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Friedkin believed the spider-walk effect didn’t work technically in 1973 because the wires used to aid the contortionist (Linda R. Hager) in the scene could not be fully removed in post-production.  It’s unfortunate because of its importance to the plot.  This scene is arguably the moment when Regan’s mother, Chris (Burstyn), no longer believes her daughter (Blair) is just ill, but, instead, truly possessed by a demonic force.

The spider-walk scene is that “aha!” moment in the storyline that drives the character of Chris , who is an atheist, to seek the help of the Catholic church; specifically Father Karras (Miller).  And while it is a little bit more dramatic than the spider-walking in Blatty’s novel, it remains unnerving and powerful nonetheless. [1]

Much has been said and analyzed and theorized about the use of a young child in a story about demonic possession, particularly a young girl.  I think the crux of the arguments for and against ignore the truth; that Regan is a child or a girl has nothing to do with the demon Pazuzu’s true intent.  Pazuzu’s intent is to chip away at and eventually destroy those around Regan; her atheist mother, Father Karras’ faith, and Father Merrin’s health.  It is the sowing of the grief and despair that interests Pazuzu.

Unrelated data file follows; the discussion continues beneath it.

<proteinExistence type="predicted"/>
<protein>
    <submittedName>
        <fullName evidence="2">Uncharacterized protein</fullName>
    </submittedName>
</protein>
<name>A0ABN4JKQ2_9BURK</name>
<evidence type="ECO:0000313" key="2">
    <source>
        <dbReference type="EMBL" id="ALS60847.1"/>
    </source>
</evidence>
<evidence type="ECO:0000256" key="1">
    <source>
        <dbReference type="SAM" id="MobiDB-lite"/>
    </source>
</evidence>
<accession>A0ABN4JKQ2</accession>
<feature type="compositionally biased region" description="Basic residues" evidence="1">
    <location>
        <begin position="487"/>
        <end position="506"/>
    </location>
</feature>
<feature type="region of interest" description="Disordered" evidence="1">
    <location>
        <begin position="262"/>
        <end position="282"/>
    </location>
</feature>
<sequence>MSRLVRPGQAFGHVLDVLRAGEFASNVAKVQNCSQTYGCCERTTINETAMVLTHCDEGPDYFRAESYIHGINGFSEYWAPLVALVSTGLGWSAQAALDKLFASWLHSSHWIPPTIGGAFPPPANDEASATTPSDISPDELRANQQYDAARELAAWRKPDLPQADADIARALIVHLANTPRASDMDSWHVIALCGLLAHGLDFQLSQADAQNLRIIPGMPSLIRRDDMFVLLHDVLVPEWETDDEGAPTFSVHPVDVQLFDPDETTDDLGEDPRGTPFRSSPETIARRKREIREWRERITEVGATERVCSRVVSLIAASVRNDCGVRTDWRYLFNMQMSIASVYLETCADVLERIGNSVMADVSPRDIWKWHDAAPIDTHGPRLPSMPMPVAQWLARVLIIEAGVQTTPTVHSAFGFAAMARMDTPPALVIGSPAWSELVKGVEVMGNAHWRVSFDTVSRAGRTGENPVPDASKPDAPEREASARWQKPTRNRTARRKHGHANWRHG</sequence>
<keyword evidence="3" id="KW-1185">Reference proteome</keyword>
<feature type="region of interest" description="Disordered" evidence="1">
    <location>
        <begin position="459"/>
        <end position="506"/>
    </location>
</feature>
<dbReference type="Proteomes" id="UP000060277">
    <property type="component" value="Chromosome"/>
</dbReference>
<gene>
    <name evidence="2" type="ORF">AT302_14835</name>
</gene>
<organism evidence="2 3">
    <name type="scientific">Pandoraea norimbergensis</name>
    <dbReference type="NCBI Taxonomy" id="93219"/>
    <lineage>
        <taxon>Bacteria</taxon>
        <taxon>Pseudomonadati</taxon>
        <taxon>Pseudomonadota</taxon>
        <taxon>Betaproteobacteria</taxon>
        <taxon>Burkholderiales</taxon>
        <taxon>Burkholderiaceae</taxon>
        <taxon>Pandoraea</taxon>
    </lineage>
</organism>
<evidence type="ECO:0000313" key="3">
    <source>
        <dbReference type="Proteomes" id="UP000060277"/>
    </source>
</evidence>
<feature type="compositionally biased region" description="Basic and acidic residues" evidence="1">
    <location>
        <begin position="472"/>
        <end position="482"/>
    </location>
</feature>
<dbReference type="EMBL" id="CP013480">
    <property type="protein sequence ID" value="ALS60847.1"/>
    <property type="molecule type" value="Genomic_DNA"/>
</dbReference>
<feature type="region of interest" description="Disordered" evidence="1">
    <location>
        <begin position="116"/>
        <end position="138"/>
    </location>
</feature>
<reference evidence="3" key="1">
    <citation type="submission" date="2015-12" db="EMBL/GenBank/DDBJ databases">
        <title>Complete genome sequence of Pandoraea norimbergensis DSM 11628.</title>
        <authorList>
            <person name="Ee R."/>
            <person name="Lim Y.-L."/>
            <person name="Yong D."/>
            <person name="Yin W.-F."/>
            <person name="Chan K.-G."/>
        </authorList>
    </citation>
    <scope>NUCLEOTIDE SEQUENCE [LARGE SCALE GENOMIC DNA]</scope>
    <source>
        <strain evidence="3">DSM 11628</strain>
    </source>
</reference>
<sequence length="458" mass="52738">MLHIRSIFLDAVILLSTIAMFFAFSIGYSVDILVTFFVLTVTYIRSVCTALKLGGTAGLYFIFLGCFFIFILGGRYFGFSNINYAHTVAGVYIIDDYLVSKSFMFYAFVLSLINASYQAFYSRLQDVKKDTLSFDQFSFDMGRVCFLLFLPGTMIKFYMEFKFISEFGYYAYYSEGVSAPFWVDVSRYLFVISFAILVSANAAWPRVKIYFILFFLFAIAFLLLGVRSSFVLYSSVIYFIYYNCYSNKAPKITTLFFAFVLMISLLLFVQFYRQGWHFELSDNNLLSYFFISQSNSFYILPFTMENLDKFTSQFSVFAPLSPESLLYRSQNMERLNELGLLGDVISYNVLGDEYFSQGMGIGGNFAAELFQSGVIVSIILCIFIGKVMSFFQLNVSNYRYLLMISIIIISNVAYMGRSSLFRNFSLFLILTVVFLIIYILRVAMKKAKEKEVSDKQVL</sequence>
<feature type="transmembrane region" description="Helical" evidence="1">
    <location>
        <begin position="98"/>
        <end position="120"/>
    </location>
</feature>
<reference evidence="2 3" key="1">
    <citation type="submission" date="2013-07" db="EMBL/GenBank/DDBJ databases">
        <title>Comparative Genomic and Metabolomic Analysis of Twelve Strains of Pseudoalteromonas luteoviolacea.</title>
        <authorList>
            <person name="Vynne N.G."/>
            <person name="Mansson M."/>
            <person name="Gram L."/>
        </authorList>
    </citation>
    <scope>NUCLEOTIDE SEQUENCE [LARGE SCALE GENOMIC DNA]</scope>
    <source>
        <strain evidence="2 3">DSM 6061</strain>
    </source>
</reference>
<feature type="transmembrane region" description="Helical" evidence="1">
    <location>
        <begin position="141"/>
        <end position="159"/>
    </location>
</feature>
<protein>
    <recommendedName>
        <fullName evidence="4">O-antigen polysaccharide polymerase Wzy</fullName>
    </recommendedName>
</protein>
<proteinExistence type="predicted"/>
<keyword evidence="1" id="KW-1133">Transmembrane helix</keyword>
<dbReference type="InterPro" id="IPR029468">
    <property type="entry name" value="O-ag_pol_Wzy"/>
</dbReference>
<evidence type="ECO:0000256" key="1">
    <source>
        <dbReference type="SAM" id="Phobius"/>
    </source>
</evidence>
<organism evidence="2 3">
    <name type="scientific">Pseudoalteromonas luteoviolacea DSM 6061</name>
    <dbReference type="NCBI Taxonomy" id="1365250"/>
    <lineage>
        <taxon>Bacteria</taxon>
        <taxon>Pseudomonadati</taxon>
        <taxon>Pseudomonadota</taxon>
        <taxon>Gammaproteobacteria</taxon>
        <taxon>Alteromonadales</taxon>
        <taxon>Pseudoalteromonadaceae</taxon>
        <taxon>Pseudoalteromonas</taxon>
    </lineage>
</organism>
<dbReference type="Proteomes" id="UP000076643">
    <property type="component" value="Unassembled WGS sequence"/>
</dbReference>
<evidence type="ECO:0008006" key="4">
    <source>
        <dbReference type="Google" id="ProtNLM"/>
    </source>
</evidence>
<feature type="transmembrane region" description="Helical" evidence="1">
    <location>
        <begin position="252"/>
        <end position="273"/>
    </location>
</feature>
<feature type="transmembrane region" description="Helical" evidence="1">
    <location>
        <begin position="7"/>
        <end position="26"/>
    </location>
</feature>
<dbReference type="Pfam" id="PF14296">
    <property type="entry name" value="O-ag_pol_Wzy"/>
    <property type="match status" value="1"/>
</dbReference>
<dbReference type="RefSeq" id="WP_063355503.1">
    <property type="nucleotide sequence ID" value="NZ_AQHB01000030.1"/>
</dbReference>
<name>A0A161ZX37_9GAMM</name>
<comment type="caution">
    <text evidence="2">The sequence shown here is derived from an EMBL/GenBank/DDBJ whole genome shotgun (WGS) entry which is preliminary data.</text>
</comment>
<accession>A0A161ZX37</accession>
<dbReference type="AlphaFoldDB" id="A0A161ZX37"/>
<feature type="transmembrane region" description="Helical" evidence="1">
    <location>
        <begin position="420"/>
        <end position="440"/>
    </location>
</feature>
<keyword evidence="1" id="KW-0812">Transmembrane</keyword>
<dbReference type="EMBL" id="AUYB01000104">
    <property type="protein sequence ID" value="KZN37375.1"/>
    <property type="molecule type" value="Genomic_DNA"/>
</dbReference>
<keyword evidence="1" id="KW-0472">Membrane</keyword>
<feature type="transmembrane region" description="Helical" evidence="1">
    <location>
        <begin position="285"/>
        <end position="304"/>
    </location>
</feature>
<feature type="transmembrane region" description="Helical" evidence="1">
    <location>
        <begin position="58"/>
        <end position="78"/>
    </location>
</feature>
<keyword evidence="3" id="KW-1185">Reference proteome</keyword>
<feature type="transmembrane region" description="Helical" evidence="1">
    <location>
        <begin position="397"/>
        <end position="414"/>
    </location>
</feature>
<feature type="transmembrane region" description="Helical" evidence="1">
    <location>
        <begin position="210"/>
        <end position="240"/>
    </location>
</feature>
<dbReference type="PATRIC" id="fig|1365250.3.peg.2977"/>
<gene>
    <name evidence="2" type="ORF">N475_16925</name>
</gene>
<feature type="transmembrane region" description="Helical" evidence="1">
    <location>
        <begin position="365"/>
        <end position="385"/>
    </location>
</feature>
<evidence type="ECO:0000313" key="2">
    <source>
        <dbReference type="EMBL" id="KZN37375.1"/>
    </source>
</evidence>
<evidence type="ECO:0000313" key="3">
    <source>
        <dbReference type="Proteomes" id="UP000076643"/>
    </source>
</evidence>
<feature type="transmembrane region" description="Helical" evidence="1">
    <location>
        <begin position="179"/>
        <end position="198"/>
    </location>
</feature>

That Regan is a girl is irrelevant.  But not for the audience.

One of the key elements to The Exorcist‘s shock value is Regan.  A fresh-faced, otherwise relatively unknown Linda Blair, embodied a youthful innocence and curiosity.  She is shown as a sweet, horse-obsessed child who, in the wake of her parent’s separation, is just a little unsure of her surroundings.  Her one mistake, finding and playing with a Ouija board she finds in a downstairs closet, like Eve and the Apple, is also her downfall. Regan unwittingly opens a doorway to another realm, inviting in Captain Howdy (Pazuzu).

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As Regan is forced to endure the litany of defilements, violence, and abuse of Pazuzu’s possession, the audience is trapped as a passive observer;  powerless to help, unable to look away.  It’s a brilliant mechanism employed by screenwriter/author Blatty, who,in doing so, extends the reach of Pazuzu’s torments beyond the 4th wall, into the real world.

It is this extension of fiction into the realm of reality that aids the overall feeling of terror The Exorcist exudes.  For those particularly sensitive to religious or supernatural horror, there is possibly no greater film in the horror genre than The Exorcist.  For those of us who could take or leave religiously based horror, there is the psychological element behind Regan’s illness to consider.